“This will be a great way to better focus testing, which is going to continue to remain a more limited resource,” Hansel said.
SEI will use its existing network of community contacts to recruit residents in each of the areas to come and take a saliva test at locations that will be set up in the neighborhoods and staffed by OHSU research coordinators and faculty from OHSU’s in-house testing lab.
OHSU took the first step by validating a saliva test that’s sufficiently sensitive to detect the presence of the virus.
The test involves collecting samples from residents spitting into a specialized tube. The saliva test is an alternative to the standard nasopharyngeal test, which involves inserting a small swab deep within the nose to collect a sample of mucus.
Hansel said residents will be encouraged to provide samples on a weekly basis, which will reduce the chance of missing an infection.
Wastewater screening, followed by door-to-door voluntary testing of individuals, is already underway in several smaller cities across the state through an Oregon State University project. In a larger city with a higher population density, it’s more difficult to effectively trace signals of infection within large volumes of wastewater back to the source.
So OHSU is working with the city of Portland to sample wastewater from grids specifically connected to relatively small communities within the city. Working with SEI, they have identified four “sewersheds,” specifically draining wastewater from neighborhoods with between 1,000 and 2,000 residents each.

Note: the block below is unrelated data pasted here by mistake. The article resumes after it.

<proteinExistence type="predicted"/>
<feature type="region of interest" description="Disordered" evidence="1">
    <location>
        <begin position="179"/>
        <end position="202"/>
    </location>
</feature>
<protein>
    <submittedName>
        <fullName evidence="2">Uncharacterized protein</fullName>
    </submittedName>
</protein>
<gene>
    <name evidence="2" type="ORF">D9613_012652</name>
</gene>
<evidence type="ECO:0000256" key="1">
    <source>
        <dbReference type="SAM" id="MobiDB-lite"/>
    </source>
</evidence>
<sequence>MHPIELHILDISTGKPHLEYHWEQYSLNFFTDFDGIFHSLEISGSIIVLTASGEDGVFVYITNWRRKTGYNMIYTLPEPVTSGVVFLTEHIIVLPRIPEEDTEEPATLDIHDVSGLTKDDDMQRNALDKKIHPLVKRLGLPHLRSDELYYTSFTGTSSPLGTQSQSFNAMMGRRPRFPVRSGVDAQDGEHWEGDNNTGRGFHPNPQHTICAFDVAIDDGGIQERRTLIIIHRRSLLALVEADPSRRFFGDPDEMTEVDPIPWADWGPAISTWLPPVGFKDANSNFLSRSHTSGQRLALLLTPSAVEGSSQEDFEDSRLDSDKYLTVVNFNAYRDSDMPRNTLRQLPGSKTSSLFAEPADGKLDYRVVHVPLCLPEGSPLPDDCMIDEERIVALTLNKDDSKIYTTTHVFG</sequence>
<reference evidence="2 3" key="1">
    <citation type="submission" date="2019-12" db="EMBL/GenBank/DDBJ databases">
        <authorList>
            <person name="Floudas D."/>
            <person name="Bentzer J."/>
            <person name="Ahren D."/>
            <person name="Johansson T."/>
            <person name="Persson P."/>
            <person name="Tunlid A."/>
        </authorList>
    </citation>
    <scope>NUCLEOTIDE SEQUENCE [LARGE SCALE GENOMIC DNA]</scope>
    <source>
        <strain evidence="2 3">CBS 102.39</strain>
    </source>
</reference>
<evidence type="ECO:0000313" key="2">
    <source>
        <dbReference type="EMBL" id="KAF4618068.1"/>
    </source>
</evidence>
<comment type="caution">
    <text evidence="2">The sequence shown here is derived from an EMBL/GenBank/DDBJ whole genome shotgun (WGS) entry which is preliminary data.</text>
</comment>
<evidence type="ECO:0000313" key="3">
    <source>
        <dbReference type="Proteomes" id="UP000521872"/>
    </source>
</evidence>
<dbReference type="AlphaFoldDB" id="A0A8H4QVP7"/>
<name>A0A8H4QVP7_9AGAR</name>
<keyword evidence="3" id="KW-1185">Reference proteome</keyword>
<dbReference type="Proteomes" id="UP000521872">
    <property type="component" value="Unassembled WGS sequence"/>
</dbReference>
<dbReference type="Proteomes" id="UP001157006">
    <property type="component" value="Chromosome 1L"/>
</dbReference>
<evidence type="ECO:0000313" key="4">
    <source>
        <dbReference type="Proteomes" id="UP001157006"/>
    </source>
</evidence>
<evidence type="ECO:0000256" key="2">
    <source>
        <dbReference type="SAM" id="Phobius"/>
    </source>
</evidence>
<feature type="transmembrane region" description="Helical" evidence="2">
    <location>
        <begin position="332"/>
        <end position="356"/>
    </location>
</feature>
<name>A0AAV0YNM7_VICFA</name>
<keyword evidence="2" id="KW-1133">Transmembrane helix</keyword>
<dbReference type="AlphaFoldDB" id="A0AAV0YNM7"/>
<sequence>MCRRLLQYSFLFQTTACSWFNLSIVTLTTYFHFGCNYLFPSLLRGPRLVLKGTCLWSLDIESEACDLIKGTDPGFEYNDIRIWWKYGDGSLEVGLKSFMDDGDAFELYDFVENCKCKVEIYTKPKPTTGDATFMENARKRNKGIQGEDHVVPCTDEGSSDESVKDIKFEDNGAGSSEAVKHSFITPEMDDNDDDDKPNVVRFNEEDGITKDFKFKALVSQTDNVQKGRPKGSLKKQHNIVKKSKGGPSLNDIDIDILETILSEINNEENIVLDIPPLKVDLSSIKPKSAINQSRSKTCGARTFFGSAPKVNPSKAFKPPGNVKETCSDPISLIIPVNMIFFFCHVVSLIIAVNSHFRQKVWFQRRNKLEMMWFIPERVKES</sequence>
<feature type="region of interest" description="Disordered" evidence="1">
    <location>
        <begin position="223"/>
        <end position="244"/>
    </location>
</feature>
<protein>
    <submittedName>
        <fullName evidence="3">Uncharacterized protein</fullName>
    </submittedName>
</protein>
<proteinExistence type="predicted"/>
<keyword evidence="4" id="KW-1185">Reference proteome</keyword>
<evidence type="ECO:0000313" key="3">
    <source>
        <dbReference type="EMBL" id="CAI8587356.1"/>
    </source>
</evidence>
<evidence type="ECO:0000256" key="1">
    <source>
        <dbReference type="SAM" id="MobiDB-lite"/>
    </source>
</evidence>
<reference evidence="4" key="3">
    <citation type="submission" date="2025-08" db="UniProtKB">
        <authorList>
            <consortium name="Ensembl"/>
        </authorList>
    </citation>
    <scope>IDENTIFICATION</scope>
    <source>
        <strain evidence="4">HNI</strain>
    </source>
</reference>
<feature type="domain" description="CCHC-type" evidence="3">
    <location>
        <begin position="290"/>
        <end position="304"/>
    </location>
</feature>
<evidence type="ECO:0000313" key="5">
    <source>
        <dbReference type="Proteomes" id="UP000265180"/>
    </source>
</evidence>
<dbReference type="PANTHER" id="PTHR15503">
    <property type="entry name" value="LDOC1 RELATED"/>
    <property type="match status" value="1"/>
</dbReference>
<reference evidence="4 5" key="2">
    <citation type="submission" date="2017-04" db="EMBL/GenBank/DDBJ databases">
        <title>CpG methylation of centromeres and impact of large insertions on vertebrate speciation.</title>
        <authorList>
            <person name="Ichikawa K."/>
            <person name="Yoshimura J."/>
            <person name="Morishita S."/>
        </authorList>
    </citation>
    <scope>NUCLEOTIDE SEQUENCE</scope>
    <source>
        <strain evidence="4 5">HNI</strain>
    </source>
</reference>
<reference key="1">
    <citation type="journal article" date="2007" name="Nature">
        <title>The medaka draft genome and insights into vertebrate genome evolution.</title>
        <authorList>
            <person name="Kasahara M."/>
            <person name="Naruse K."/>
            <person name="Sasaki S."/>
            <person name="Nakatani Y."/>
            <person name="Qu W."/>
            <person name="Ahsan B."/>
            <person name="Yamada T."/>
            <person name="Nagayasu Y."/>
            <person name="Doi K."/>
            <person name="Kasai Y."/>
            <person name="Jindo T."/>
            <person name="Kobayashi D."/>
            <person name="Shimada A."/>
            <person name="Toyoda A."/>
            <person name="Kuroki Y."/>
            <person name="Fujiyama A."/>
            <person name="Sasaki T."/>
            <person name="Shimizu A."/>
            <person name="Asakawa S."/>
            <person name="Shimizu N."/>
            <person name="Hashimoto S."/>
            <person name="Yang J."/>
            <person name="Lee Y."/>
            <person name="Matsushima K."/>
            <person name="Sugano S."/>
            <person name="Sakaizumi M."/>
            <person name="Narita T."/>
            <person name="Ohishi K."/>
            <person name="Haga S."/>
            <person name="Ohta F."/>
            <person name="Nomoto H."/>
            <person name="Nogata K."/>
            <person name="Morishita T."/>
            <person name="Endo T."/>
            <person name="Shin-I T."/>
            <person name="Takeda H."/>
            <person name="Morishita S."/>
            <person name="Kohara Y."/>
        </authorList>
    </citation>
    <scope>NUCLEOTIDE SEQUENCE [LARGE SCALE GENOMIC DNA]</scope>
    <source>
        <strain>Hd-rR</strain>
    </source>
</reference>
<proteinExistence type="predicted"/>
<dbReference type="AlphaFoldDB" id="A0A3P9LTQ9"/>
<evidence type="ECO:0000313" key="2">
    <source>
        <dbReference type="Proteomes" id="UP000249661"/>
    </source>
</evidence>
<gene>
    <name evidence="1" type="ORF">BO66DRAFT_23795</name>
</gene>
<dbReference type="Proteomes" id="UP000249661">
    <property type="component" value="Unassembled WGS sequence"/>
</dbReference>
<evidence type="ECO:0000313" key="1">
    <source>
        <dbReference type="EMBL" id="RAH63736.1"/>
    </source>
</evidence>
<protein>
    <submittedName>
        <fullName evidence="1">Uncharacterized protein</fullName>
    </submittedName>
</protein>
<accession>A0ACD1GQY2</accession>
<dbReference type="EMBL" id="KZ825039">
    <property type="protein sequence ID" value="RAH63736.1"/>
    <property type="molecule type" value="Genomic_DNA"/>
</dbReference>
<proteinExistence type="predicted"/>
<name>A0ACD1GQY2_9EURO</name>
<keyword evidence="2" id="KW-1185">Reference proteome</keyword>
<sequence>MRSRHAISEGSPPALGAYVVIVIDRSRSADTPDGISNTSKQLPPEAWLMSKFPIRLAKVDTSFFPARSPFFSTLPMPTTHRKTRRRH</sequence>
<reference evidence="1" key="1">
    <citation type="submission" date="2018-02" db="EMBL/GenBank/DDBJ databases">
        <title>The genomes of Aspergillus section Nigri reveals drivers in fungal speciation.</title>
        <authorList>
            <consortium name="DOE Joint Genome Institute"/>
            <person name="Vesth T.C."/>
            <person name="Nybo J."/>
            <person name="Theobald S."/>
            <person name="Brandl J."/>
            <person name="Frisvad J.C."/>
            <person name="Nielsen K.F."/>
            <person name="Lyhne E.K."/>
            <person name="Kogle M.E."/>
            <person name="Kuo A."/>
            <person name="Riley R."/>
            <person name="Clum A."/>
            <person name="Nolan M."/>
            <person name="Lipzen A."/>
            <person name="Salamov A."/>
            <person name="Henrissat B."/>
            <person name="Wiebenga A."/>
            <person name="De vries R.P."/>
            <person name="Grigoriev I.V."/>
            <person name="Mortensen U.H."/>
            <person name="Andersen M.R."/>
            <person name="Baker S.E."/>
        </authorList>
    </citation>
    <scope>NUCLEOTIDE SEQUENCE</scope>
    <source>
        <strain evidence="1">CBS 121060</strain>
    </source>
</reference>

The sewersheds are located within two broad areas of the city: between 118th and 162nd streets along Southeast Powell Boulevard, and between 92nd and 159th streets along Northeast Sandy Boulevard.
SEI will rely on its existing network of clients and community connections to recruit participants willing to be tested.
“Our strength is in building community and getting the word out to the hardest-to-reach populations,” Deloney said. “That’s why we specifically picked those areas. A lot of our coordinators and frontline workers live in those communities, and we’re already meeting with our clients there regularly.”
Typically, the large volume of wastewater in large cities makes it difficult to track microscopic particles of RNA to any particular building or residence.
In this case, however, OHSU researchers are working with the city to tap into relatively small regions within the overall wastewater system. Combined with the voluntary testing of individuals living in those areas, Hansel said the study aims to correlate the prevalence of virus in wastewater to the number of positive tests among individuals. With that information, it may be possible to calibrate the rate of testing that would be required to head off an outbreak in other densely populated areas.
“This will give us hands-on experience in an urban environment,” Hansel said.
Depending on the results of this pilot study and on available funding, OHSU leaders say they are open to exploring similar collaborations with other community organizations.
The study is being supported through $250,000 contributed by the OHSU Foundation.